This is the third part in a series of posts about my long-in-development trip to New York with my wife.
Here's Part One.
Here's Part Two.
As mentioned in the previous post, I've Deathly Hallows(ed) my second day in NYC and split it into two posts.
This one begins at about 5:30 PM, with me heading back to the offices of JABberwocky in preparation to head to The Museum of the Moving Image with Joshua and Krystyna. It is oh-so-nice when city natives take the reigns on subway traveling. I just relax and follow the leader, knowing the less I'm involved the less likely I am to get lost.
The museum is in Astoria, a very cool neighborhood. Word is it was not always so, but after spending a day and a half in Manhattan it was nice to see a toned down, quieter version of New York. Joshua showed me Kaufman Studios, right by the museum, where they film Sesame Street. I kept my eyes out for Bob and Gordon, but they were nowhere to be found. Yeah, I'm silly like that.
We saw the opening for WHAT'S UP DOC?. a Chuck Jones exhibit. Taking familiar characters and diving into concept art, storyboards, and scripts is pretty fascinating. It prompted some cool conversations with Krystyna about Calvin and Hobbes and an excellent documentary about voice over work -- this one is different from IN A WORLD. The title escapes me at the moment, but it's going to the top of my to-watch list as soon as I remember the name!
My favorite part of the exhibit? The eight rules for Roadrunner cartoons. Seriously, these are spot on, hilarious, and as far I know, were never broken, not even once. The rules were things like (and I do paraphrase here), "The Roadrunner may only harm the Coyote by saying the words, 'BEEP BEEP'" and "The Coyote could stop any time he liked, if he were not a fanatic."
Joshua asked me at the end what else I would like to do. I had nothing.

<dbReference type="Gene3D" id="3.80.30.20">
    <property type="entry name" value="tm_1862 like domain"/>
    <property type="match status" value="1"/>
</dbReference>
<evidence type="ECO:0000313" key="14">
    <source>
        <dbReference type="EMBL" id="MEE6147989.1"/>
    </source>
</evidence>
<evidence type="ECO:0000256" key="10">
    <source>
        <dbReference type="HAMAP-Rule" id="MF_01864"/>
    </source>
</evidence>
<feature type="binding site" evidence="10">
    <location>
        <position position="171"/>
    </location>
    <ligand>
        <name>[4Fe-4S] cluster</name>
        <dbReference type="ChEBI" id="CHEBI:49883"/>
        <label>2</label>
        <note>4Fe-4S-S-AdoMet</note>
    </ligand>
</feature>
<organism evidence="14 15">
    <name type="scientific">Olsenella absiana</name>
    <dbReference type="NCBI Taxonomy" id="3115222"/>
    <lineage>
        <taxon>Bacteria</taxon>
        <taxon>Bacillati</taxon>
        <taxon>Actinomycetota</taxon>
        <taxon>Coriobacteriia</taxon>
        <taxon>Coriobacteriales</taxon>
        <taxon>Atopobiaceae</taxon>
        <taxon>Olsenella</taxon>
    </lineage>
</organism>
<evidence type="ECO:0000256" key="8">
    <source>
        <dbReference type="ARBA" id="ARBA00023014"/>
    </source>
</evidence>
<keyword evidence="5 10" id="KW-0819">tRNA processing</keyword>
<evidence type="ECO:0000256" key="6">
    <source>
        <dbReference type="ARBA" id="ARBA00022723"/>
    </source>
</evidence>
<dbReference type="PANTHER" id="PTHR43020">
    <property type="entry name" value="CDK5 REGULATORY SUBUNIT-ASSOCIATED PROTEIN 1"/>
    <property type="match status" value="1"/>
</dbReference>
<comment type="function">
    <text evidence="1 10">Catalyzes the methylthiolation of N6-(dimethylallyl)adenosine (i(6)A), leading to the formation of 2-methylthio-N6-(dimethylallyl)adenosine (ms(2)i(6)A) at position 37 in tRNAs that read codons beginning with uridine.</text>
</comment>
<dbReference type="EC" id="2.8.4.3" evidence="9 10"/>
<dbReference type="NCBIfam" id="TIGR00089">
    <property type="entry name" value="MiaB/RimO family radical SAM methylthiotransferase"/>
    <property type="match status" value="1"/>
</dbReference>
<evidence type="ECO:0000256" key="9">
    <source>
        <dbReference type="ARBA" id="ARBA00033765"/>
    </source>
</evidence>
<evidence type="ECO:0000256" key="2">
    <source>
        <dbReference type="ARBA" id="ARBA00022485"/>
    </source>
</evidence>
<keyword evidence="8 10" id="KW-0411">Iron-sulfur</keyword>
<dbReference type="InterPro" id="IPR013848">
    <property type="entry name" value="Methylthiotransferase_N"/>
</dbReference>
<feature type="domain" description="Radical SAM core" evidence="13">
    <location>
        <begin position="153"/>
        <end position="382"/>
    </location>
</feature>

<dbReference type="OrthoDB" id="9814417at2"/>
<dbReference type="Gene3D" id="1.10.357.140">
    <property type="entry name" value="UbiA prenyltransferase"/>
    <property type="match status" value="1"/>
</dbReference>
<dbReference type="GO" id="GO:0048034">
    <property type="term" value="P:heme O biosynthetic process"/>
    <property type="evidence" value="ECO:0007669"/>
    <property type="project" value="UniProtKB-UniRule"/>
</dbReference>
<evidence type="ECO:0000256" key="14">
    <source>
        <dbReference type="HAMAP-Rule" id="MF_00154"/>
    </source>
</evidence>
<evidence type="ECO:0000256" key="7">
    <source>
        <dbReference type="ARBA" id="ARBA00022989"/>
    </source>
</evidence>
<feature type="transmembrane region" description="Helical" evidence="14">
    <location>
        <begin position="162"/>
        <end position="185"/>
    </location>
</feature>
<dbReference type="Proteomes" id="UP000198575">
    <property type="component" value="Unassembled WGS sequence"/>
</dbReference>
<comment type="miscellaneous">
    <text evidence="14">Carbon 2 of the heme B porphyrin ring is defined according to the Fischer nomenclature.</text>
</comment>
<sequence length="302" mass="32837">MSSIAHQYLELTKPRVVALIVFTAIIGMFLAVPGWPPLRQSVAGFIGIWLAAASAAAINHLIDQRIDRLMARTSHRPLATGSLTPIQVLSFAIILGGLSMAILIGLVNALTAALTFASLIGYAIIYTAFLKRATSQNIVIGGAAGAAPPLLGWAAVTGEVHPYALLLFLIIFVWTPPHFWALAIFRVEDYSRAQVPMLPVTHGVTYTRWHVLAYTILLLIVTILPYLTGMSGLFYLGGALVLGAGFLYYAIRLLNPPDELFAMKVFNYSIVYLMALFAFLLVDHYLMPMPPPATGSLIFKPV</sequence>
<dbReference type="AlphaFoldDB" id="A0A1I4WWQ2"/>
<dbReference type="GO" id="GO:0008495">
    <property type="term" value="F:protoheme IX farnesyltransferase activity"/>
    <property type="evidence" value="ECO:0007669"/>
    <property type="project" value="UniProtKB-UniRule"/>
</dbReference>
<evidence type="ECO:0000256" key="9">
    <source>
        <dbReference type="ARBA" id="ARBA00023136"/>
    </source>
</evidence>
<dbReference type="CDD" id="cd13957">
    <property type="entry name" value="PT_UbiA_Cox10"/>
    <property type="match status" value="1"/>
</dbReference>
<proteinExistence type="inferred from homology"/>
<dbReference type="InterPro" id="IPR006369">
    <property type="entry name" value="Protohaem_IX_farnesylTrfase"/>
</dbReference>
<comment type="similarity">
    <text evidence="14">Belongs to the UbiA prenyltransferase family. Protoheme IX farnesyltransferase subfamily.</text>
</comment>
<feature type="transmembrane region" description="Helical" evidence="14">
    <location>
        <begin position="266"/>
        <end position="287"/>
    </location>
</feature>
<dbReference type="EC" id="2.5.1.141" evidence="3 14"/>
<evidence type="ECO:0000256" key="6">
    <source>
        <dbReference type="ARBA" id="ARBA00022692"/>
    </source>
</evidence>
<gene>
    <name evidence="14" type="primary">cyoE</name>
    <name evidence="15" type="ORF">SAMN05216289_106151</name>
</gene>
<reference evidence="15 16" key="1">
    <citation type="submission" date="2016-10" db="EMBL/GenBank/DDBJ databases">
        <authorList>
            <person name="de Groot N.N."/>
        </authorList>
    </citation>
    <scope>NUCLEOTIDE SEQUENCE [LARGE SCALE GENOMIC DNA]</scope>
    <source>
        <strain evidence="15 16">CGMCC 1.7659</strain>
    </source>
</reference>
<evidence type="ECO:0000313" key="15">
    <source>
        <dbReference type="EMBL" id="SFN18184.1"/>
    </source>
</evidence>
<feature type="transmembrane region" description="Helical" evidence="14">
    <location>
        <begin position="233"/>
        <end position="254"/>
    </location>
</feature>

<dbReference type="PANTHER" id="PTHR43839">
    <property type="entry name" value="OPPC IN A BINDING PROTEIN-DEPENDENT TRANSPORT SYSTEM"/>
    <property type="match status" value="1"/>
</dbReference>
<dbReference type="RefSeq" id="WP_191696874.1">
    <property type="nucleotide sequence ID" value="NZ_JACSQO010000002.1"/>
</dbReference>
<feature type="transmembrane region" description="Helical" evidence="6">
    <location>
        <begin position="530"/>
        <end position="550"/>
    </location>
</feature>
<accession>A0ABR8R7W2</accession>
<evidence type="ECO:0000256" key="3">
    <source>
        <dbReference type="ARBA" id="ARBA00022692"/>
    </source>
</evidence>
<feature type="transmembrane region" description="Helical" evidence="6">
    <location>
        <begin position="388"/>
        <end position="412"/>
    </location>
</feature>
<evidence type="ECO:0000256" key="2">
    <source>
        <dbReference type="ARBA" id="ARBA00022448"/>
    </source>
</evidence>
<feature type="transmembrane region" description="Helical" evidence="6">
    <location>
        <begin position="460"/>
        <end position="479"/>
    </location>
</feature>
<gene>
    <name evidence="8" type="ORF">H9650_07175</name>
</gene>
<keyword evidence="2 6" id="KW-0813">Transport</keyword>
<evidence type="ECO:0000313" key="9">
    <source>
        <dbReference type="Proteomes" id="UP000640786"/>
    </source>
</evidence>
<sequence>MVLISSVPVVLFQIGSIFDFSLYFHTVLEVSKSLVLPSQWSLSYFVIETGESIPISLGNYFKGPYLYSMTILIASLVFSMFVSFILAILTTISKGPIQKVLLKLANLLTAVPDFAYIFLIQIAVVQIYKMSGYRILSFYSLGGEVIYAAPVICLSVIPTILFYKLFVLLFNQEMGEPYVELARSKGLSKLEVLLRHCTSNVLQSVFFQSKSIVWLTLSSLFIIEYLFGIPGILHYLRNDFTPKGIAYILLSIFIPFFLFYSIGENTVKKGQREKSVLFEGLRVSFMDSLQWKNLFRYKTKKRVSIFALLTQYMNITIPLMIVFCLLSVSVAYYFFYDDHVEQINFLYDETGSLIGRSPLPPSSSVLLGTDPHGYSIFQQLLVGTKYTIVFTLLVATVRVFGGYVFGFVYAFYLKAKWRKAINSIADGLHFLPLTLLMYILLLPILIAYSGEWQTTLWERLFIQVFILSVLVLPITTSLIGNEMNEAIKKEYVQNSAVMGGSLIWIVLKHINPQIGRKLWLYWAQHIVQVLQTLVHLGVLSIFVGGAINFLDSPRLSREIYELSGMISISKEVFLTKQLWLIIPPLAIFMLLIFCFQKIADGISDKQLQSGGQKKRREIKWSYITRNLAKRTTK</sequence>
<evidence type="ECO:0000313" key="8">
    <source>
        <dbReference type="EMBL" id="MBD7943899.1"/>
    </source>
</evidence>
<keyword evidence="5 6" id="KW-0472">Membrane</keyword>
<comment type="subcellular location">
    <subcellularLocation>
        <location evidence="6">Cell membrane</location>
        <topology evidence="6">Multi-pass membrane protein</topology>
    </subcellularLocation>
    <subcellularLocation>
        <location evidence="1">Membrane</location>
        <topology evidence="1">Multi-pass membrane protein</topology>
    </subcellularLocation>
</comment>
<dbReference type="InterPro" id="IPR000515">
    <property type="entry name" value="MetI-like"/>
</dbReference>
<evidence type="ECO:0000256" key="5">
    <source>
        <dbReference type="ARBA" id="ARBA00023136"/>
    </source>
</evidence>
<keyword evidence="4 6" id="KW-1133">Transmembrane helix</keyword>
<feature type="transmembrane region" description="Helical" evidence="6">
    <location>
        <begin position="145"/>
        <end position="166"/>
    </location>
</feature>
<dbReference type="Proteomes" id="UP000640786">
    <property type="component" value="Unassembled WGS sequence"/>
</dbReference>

"You're the guest of honor!" he said.
"But I'm not used to being important!" I said.
I ended up asking him to take me to a good NY pizza place in Queens. He took me to Sunnyside Pizza, where his personal preference was. It was really good -- it reminded me of Bacci back home, but with a much better sauce. I definitely see the appeal of New York pizza, but I'm still biased towards Chicago's, and I'm talking thin crust as well as deep dish (despite what most people think, Chicagoans eat way more thin crust than deep dish or stuffed. I know... that's crazy).
After that, I got to learn something interesting about Joshua. He knows every building in the city, including what it was used for twenty years ago. The man is a wealth of information, and can answer most any question you have, and correct any inaccuracy you previously believed. I'm pretty sure he could give me a tour of Chicago. That's how much he knows.
He also showed me an excellent view of Manhattan from the other side of the river, a place where you can look right between the buildings and see all the way to New Jersey, and took me on a "movie theater graveyard tour", where I basically learned where all the old movie theaters used to be.
It was a pretty excellent night. As if I needed more reminders of how lucky I am that Eddie pulled me out of the slush.